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Gillian Harford: What’s Diversity for You?

Gillian Harford: What's Diversity for You?
What does diversity mean for your organization? 

The impact of the Covid-19 pandemic and the associated lockdown brought devastating impacts for some industries and groups of employees; but it also brought a step-change in ways of working – in terms of talent attraction, remote induction, creating a more agile way of working, inclusive leadership skills and the need and benefits of a more diverse adaptable workforce

Diversity in the workplace is constantly evolving, understanding how diversity would make a difference to your organisation is vital for driving change and success. In a more modern world of work, particularly as globalisation and digitalisation become the watch-words, we need a more diverse and inclusive approach so that we can attract and retain top talent and be attractive to investors who already, and will increasingly, pay significant attention to factors supporting more sustainable business. 

Many want to continue to generate ideas and innovate for progress but few have what it takes- diversity of thought.

Diversity
You need diversity of thought to continue to generate new ideas and innovate for progress.
Photo credits: August de Richelieu from Pexels

According to research by the Technical University of Munich and the Boston Consulting Group. 

“Companies with the greatest gender diversity (with 8 out of every 20 managers female) generated about 34% of their revenues from innovative products and services in the most recent three-year period.”  

To understand how D&I (diversity and inclusion) has changed over time and what new approaches would work in a hybrid world, we spoke with Gillian Harford, Country Executive with the 30% Club in Ireland. We started with the big question – what are the companies that are getting it right, doing that others should be following? 

Harford explained that the companies that are getting it right understand that D&I is not a standalone initiative but rather an integral part of a business strategy that needs to link down to every business function. She added that “as a leader, you see diversity as part of the business strategy and ask yourself:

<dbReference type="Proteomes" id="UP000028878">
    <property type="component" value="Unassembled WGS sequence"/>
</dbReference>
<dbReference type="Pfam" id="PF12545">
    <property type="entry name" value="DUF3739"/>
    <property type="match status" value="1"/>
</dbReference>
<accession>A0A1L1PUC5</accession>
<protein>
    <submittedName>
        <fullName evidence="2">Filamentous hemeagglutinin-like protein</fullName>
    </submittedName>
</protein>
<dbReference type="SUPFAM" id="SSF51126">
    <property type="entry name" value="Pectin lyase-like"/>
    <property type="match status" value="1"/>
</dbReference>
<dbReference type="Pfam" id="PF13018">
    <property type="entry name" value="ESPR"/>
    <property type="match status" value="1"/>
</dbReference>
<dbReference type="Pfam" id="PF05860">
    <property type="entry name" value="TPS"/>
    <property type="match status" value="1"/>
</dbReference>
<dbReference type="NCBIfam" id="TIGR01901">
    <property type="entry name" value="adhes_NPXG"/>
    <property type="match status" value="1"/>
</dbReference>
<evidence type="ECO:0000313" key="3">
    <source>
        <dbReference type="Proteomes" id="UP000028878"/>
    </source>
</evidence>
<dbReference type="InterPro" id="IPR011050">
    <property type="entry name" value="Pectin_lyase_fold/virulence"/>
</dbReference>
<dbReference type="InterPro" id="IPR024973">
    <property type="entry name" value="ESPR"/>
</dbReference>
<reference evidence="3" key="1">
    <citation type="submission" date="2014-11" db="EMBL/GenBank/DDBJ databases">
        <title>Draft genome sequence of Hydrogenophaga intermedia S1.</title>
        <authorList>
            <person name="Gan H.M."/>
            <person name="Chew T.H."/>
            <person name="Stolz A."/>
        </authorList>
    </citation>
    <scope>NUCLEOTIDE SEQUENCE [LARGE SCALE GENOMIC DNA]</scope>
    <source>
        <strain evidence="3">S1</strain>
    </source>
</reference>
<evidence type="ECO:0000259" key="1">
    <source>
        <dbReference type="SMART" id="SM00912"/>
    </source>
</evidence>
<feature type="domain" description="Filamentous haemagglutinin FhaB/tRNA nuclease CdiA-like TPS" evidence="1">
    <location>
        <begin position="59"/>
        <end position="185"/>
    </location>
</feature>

• How do I think about diversity and inclusion for better business outcomes, rather than just being a good thing to do? Is it part of our purpose, our values, and our culture? 
  • How do I start thinking about; how do I hire talent, but more importantly how do I retain talent and whether diverse talent is represented at every level and every function within my organisation? 
  •  Is my business attractive to a diverse range of customers and does my employee base reflect the customers that I serve so I can better understand their needs? and 
  • How can I encourage diversity in my supply chain, and across the full aspect of my operating model in terms of ESG, as a responsible employer, shareholder, stakeholder?” 

Explaining how diversity is a process Harford said.

“It’s about counting, metrics, it’s about representation. But diversity by itself adds very little value if you don’t have an environment where those diverse voices can contribute. Inclusion brings the behavioural value and is about making sure that the voices that you bring in can be heard, and can contribute to better outcomes” 

It is time to reaffirm the conviction that diversity in terms of race, ethnicity, sexual orientation, disability, background, and broader diversity of thought is significant for a vibrant and successful business organisation. 

Diversity
Diversity in terms of race, ethnicity, and broader diversity of thought is significant for a vibrant and successful business organisation. Photo credits: Alexander Suhorucov from Pexels

Once you understand what diversity means for your organisation, you can now move on to tackling the lack of diversity. And how would you know your problem areas and the subsequent strategy to tackle them?  

We at Hunter Executive Search not only promise premium executive search but also help you lead more efficiently and effectively. In the next part of our D&I series with Gillian Harford and IoD (Institute of Directors in Ireland), we’ll highlight and discuss multiple approaches to tackle the lack of diversity in your organisation. 

Read Part 2 of our series here

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